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# How to calculate the angle of a trajectory to hit the target

Hi everyone,

How do I calculate the angle of a trajectory to hit the target, without knowing the velocity. I only know the max height, offset height and the distance to the target.

This is what I got so far (I don't know how to calculate offset height ):

```
float GetAngle(Vector3 startLocation, Vector3 endLocation, float maxHeight)
{
float distance = Mathf.Sqrt(Mathf.Pow(startLocation.x - endLocation.x,2) + Mathf.Pow(startLocation.z - endLocation.z,2));
float offsetHeight = endLocation.y - startLocation.y;
//how do I calculate offset height in this equation ?
return -Mathf.Atan (4 * maxHeight/ distance ) + Mathf.PI;
}
```

I use this to calculate the velocity (works fine I only need the correct angle):

```
float LaunchVelocity (Vector3 startLocation, Vector3 endLocation, float angle)
{
float range = Mathf.Sqrt(Mathf.Pow(startLocation.x - endLocation.x,2) + Mathf.Pow(startLocation.z - endLocation.z,2));
float offsetHeight = endLocation.y - startLocation.y;
float gravity = Physics.gravity.y;
float velocity = range * range * gravity;
velocity /= range * Mathf.Sin(2 * angle) + 2 * offsetHeight * Mathf.Pow(Mathf.Cos(angle),2);
return Mathf.Sqrt(velocity);
}
```

Is it mandatory that the projectile reaches the maximum height?

To establish the Offset height, you could use Pythagoras... The hypotenuse can be determined by Vector3.Distance(start, target); which leaves one side remaining.

For theta, there's a similar post here, but its for 2D:

Sorry Agorichyrich but I do not fully understand what you what you mean. Can you finish my GetAngle function?

Use quanternions or something like that. I can't remember much about it, but it worked for me in many cases.

Quaternions just represent angles. They are not intuitive and I imagine that calculating trajectories would be easier in Euler.

**Answer** by koray1396
·
Nov 27, 2014 at 05:09 PM

first, you should need to complete your code, otherwise you will always face similar problems.

I think there is no need to deal with complex formulas, I find simple steps helpful;

VerticalSpeed = Mathf.Sqrt(2*gravity*MaxHeight)

TravelTime = Sqrt(2*(MaxHeight - OffsetHeight) / g) + Sqrt(2*MaxHeight / g)

HorizontalSpeed = Distance / TravelTime

So your speed vector would be VerticalSpeed + HorizontalSpeed.

You can calculate the angle by Mathf.Atan2. Speed would be Magnitude of FinalVector.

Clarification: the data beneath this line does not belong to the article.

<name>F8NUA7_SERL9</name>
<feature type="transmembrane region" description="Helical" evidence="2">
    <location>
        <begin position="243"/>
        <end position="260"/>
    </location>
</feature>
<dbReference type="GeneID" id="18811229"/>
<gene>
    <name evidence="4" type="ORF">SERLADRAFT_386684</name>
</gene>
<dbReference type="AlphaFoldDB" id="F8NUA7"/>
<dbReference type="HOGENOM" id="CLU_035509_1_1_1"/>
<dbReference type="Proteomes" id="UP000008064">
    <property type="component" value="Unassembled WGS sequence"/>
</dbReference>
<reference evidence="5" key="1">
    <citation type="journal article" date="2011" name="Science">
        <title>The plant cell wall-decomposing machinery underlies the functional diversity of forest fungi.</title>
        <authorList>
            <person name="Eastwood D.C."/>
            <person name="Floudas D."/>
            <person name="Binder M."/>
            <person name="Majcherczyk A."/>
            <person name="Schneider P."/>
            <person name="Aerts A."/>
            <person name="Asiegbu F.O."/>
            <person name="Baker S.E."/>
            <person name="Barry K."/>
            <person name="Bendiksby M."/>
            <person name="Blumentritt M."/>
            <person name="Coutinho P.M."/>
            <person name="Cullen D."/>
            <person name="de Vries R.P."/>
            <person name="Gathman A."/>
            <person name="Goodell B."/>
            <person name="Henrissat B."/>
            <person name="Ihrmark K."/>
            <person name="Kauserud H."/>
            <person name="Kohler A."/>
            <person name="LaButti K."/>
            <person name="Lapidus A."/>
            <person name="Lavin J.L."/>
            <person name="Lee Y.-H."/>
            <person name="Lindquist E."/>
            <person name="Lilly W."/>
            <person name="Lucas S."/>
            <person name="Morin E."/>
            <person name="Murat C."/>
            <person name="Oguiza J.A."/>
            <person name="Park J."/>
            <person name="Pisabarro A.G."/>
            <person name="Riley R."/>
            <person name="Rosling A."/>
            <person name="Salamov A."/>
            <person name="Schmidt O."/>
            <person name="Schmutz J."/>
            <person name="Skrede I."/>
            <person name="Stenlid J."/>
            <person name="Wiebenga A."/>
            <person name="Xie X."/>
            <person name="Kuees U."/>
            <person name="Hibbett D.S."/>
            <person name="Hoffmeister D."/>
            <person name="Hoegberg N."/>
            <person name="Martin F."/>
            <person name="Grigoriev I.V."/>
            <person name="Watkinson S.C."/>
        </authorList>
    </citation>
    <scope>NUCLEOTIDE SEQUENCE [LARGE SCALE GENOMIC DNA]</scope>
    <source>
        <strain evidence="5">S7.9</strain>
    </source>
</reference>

This is the correct answer. But, if the projectile doesn't have to reach the MaxHeight, there will be infinite angles to hit the target.

```
void TrialShootByMaxHeight(Rigidbody rigid)
{
Vector3 originOfLaunch = Vector3.zero;
Vector3 targetPositionForLanding = Vector3.forward * 10;
//Made these points up. Hope you change them!
float maxPermittedHeight = 10f;
//Not only does the code below find a trajectory...
//The curve never goes higher than a provided height.
//See the original question:
//http://answers.unity3d.com/questions/841870/how-to-calculate-the-angle-of-a-trajectory-to-hit.html
float heightDifference =
originOfLaunch.y - targetPositionForLanding.y;
float verticalSpeed =
Mathf.Sqrt
(2 * -Physics.gravity.y * maxPermittedHeight);
float trialAndErrorFudgeICouldNotRemove = 0.06f;
float expectedTravelTime = 0f;
if (Mathf.Sign(heightDifference) == -1)
{
expectedTravelTime =
Mathf.Sqrt
(2 * (maxPermittedHeight - heightDifference) /
-Physics.gravity.y)
+
Mathf.Sqrt
(2 * maxPermittedHeight /
-Physics.gravity.y);
}
else if (Mathf.Sign(heightDifference) == 1)
{
trialAndErrorFudgeICouldNotRemove *= -1;
expectedTravelTime =
Mathf.Sqrt
(2 * (maxPermittedHeight + heightDifference) /
-Physics.gravity.y)
+
Mathf.Sqrt
(2 * maxPermittedHeight /
-Physics.gravity.y);
}
float horizontalSpeed =
Vector3.Distance
(originOfLaunch, targetPositionForLanding)
/ expectedTravelTime;
Vector3 facingTargetWithNoY =
(targetPositionForLanding - originOfLaunch);
facingTargetWithNoY.y = 0f;
Vector3 normalizedForwardDir = facingTargetWithNoY.normalized;
Vector3 launchVector = new Vector3
(normalizedForwardDir.x * horizontalSpeed,
verticalSpeed,
normalizedForwardDir.z * horizontalSpeed);
//quote from the question page linked at the top.
// If you want, "You can calculate the angle by Mathf.Atan2.Speed would be Magnitude of FinalVector." ???
//Now to add force. Make sure it has none already.
rigid.AddForce(-rigid.velocity, ForceMode.VelocityChange);
//Launch
rigid.AddForce
(launchVector, ForceMode.VelocityChange);
//And add some of that fudge!
rigid.AddForce
(launchVector * trialAndErrorFudgeICouldNotRemove, ForceMode.VelocityChange);
}
```

Got it working by adding a bit of fudge force, messing with the sign of gravity in the equation, but above all: I had to add an if statement that uses "heightDifference" (the offset) with a different sign if it is positive (meaning the origin is above the landing spot).

Hate to say, I actually have to go play with this link for a few hours now. http://answers.unity3d.com/questions/49195/trajectory-of-a-projectile-formula-does-anyone-kno.html Because I don't need to keep to a certain MAX HEIGHT. I need to keep to a certain LAUNCH VELOCITY

But yeah, if you just need a trajectory, or need to keep below a certain height... my script interpretation of Koray's theory works OK

(You might also consider adding a "min range" for this whole function. If target is damn close - why lob when you can shoot right at it??)

With the appropriate algorithm, there's no need for an *if statement* checking whether there is a height difference.

You might want to check out this answer (http://answers.unity3d.com/questions/1087568/3d-trajectory-prediction.html#comment-1343095) I gave on the subject a while back. Specifically, there are examples included for multiple means of generating an optimal trajectory, including a fixed speed for the initial launch velocity.

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